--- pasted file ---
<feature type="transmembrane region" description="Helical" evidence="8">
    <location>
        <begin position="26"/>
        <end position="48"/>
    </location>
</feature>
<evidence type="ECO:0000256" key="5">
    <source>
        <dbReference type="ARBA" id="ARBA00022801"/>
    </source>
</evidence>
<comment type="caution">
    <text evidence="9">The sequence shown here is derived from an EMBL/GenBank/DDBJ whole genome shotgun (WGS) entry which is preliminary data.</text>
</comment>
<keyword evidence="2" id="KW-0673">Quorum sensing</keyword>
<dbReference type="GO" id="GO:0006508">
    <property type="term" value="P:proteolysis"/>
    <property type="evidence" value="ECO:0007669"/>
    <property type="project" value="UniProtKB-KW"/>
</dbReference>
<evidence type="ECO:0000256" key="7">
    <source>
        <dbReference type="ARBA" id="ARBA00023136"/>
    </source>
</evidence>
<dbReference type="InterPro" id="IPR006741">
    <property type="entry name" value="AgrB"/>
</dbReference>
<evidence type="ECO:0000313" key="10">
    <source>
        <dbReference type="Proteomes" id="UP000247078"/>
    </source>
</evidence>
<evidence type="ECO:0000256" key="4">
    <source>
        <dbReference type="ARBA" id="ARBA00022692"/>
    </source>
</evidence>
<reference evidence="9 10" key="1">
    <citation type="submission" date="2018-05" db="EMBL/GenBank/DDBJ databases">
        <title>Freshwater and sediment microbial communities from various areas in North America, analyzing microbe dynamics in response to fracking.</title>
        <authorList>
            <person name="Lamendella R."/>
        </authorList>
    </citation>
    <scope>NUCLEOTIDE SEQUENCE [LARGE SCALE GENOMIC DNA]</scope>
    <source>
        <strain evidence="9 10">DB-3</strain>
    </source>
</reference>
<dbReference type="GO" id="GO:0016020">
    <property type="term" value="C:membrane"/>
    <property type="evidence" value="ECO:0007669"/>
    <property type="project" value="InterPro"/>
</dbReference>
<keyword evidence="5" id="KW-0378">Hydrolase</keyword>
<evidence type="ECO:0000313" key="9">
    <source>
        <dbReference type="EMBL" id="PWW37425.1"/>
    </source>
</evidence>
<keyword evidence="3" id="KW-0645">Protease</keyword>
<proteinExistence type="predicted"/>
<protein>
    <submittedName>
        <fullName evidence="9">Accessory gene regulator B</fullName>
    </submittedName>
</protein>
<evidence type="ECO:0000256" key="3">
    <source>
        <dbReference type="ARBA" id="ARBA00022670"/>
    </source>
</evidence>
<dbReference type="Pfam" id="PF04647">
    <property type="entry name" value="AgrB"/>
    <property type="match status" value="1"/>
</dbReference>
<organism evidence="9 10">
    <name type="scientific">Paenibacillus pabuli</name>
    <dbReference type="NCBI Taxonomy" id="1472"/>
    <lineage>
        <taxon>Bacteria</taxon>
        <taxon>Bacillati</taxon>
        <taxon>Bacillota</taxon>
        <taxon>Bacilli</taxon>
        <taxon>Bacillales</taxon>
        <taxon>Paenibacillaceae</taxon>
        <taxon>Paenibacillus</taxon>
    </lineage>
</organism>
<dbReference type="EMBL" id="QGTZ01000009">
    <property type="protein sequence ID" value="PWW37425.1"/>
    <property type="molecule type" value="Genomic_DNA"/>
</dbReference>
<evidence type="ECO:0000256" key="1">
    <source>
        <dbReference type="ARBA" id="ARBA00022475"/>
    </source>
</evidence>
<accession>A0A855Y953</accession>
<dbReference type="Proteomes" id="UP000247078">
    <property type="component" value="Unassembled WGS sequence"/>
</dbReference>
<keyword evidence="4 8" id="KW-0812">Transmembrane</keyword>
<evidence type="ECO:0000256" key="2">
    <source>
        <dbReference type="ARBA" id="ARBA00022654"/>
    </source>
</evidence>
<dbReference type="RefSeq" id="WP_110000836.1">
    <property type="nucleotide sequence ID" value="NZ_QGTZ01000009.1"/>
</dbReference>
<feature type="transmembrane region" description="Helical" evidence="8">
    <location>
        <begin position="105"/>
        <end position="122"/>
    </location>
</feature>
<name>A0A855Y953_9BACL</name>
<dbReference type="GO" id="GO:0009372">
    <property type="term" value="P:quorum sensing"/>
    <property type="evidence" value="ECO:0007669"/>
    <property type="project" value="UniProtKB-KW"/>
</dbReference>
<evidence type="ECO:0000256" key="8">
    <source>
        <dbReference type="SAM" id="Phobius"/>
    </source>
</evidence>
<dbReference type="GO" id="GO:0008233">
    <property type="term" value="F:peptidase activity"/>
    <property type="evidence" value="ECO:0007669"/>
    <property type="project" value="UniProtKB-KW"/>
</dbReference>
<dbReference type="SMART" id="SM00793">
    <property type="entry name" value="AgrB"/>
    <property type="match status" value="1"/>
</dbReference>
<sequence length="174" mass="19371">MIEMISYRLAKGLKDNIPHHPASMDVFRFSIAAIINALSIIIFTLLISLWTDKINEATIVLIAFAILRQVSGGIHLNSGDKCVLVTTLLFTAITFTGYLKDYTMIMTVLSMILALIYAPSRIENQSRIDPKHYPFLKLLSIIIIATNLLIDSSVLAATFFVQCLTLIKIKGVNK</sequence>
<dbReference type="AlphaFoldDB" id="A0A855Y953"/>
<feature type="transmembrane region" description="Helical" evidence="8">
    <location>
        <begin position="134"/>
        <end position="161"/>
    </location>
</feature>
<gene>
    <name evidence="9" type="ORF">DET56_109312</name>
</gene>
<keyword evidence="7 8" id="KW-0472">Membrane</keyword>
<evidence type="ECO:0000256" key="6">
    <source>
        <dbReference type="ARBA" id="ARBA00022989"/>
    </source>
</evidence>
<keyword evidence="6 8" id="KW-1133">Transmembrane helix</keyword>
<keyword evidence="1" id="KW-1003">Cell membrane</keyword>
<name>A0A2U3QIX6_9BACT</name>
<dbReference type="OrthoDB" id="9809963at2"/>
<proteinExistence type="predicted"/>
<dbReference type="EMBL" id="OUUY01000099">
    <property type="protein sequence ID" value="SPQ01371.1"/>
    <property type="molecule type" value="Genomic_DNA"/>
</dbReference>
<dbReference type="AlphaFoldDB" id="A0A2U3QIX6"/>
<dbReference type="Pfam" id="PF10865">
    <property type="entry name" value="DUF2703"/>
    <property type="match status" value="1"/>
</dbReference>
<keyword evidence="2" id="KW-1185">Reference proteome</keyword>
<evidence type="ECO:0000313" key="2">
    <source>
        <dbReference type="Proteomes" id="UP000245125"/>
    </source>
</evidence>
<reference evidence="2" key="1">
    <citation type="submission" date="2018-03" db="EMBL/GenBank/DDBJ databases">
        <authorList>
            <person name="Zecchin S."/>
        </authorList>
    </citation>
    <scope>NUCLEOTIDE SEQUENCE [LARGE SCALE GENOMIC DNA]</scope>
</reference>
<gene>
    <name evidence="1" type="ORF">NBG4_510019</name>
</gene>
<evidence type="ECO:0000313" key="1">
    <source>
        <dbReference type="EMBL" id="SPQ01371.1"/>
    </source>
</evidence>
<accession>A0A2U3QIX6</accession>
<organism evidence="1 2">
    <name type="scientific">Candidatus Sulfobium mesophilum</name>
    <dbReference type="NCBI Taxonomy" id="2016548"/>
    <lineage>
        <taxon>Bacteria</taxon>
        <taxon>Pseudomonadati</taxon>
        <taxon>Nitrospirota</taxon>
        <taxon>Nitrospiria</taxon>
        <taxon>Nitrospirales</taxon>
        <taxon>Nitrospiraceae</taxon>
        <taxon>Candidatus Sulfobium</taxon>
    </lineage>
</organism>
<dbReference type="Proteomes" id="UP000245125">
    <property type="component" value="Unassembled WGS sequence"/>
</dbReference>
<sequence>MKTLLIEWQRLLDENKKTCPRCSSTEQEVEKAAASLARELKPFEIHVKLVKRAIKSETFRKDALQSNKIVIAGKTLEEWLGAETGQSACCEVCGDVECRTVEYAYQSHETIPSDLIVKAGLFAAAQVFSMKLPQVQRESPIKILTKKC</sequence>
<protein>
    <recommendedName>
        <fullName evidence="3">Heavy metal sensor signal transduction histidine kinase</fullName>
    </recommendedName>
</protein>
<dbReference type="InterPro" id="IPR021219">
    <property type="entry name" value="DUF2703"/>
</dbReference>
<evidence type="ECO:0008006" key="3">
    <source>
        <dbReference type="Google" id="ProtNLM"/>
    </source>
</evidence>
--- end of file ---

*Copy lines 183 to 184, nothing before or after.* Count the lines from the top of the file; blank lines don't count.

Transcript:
</reference>
<gene>